• No Judicial Review for Regional Housing Needs Allocation
  • August 6, 2009 | Authors: Cecily Talbert Barclay; Marie A. Cooper
  • Law Firm: Bingham McCutchen LLP - San Francisco Office
  • Courts have no jurisdiction to review the substantive validity of a city’s regional housing needs allocation. City of Irvine v. Southern California Association of Governments (June 30, 2009)

    The Government Code requires that the housing element of each city and county’s general plan be updated, generally every five years, to accommodate that jurisdiction’s fair share of regional housing needs. The Code sets forth an intricate process for assigning shares of housing needs to each jurisdiction. The California Department of Housing and Community Development (HCD) allocates needs to each region within the state. The councils of government within each region then engage in an extensive process to allocate that region’s assigned need among the jurisdictions within that region. The process includes opportunities to object, administrative appeals to challenge the allocations, and extensive input from local governments and the public.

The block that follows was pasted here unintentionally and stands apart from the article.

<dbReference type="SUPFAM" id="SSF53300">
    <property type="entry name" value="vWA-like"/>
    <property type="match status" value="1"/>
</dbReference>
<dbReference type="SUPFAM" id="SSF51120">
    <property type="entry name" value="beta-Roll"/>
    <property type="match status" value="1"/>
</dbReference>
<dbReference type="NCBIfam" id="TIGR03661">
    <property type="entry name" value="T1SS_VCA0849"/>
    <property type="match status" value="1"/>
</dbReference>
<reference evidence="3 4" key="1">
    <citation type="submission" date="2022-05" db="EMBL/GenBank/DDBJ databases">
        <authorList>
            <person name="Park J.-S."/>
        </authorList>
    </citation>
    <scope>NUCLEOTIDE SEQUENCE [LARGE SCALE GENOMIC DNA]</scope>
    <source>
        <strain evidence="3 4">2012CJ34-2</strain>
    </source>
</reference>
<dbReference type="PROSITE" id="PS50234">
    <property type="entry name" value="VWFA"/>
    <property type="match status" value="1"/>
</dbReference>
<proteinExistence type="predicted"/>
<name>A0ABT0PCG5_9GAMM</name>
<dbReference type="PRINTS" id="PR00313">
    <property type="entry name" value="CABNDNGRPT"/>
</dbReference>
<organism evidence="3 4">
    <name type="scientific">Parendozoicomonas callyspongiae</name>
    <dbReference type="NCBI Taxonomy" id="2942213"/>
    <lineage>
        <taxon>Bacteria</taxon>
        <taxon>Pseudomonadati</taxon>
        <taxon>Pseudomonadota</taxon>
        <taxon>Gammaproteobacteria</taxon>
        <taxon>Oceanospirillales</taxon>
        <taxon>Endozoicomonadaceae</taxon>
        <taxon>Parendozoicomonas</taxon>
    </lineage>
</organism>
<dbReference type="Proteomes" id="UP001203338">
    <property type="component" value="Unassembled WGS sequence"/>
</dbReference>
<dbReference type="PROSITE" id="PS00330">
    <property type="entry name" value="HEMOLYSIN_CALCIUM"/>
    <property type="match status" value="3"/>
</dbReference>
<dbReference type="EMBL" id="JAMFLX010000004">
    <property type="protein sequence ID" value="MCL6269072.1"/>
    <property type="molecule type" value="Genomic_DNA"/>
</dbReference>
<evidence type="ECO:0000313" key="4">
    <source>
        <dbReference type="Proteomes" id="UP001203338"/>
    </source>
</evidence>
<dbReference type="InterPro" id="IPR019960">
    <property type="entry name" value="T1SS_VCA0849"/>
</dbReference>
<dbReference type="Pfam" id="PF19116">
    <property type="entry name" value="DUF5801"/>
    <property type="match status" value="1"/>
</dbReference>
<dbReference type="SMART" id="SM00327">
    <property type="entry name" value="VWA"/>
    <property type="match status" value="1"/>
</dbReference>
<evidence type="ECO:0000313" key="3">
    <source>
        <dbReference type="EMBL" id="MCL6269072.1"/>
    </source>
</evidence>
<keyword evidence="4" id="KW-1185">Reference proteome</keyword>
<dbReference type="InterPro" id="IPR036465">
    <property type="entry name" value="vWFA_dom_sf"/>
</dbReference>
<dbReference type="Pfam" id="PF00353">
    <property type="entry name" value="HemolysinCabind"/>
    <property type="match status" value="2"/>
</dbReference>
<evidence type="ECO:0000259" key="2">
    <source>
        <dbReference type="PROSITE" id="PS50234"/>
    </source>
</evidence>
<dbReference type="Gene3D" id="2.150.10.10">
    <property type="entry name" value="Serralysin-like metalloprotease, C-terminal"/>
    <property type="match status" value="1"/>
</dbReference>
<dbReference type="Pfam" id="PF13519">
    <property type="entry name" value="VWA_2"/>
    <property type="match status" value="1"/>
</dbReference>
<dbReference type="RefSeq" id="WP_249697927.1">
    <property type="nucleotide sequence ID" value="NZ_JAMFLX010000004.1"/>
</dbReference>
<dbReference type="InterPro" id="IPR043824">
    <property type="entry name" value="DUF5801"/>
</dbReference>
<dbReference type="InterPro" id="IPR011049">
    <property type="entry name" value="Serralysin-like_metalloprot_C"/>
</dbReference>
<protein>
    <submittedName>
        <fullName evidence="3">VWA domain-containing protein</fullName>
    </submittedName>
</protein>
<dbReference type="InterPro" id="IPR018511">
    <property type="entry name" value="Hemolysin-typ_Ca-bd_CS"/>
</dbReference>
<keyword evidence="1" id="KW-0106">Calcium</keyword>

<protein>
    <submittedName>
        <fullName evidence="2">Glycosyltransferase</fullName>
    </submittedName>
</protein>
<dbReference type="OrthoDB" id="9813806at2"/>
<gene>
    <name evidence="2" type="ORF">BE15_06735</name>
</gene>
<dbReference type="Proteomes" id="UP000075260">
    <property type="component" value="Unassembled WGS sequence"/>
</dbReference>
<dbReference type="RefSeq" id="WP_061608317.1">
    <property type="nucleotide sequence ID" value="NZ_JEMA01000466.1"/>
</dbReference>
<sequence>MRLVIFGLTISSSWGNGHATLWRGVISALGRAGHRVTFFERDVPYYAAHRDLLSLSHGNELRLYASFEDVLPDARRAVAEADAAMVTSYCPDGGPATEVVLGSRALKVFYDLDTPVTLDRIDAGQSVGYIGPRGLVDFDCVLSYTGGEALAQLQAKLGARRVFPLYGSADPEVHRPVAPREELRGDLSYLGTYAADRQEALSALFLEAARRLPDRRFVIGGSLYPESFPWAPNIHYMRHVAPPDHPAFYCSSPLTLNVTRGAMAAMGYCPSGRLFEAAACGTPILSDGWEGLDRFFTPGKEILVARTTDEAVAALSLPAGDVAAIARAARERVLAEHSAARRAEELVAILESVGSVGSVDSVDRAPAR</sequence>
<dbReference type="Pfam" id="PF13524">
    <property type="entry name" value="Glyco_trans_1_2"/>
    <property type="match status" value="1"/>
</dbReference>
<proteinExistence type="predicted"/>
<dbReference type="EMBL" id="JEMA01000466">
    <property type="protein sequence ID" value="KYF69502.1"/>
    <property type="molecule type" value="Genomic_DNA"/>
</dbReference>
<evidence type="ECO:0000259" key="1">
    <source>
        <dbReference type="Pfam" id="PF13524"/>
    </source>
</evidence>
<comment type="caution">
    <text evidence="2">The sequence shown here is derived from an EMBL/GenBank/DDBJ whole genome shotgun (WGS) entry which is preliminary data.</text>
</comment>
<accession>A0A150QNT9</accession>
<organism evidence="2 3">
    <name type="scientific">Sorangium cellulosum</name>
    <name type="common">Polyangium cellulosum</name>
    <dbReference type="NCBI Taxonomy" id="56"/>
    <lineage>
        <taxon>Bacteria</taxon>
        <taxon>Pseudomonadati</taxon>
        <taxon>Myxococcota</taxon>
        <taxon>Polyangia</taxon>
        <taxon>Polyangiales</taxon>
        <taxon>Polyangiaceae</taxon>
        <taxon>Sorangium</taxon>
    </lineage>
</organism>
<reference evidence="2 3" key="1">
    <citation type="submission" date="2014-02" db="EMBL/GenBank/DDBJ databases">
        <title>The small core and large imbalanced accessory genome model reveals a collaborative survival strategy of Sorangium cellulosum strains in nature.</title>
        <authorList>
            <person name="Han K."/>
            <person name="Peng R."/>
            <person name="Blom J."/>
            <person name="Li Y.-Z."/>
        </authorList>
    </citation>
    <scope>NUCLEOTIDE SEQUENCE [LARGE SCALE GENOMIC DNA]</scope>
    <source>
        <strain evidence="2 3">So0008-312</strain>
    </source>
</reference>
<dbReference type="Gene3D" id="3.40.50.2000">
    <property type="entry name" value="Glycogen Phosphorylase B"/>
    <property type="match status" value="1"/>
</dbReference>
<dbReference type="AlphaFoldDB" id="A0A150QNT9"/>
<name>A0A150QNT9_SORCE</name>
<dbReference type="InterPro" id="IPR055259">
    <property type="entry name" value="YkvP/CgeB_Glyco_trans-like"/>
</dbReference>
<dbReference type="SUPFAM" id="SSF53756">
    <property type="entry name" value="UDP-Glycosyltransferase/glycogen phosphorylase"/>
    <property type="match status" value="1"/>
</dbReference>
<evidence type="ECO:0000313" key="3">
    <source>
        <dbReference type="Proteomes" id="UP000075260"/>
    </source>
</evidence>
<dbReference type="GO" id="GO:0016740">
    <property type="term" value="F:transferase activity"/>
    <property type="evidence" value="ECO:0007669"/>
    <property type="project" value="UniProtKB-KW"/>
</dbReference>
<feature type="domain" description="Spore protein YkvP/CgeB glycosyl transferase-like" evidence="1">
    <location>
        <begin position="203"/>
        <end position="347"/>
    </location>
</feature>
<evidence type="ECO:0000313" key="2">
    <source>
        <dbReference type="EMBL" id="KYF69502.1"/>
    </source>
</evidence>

In City of Irvine, Irvine sued the Southern California Association of Governments (the Council of Governments for Southern California), claiming that Irvine had been allocated too large a share of the region’s affordable housing needs. There was no dispute, however, that the various agencies had followed the required procedures. The court rejected Irvine’s claim, ruling that courts have no jurisdiction to review the allocation determination. Instead, the administrative procedure established under the Government Code is the exclusive remedy for a municipality to challenge that determination.

    The court focused on the nature and scope of a general plan’s housing element and the lengthy and intricate process for allocating housing needs, finding a clear legislative intent to immunize the allocation process from judicial review. “The structure and scope of the RHNA [regional housing needs allocation] statutes reflect a clear intent to vest in HCD and the respective council of governments, along with the extensive input from local governments and the public, the authority to set the RHNA allocation for each local government.”

    The court also reasoned that because a reduction in one jurisdiction’s allocation would require that the excess be reallocated to others in the region, all local jurisdictions would have to be joined in the lawsuit. This would “essentially bottleneck the process” and delay the allocation for the entire region, thereby nullifying the statutory provisions related to completion of housing element updates. The court also cited 2004 changes to the law, which eliminated language that had previously referenced judicial review of allocation determinations. It concluded that courts have no jurisdiction to review the propriety of a city’s housing needs allocation.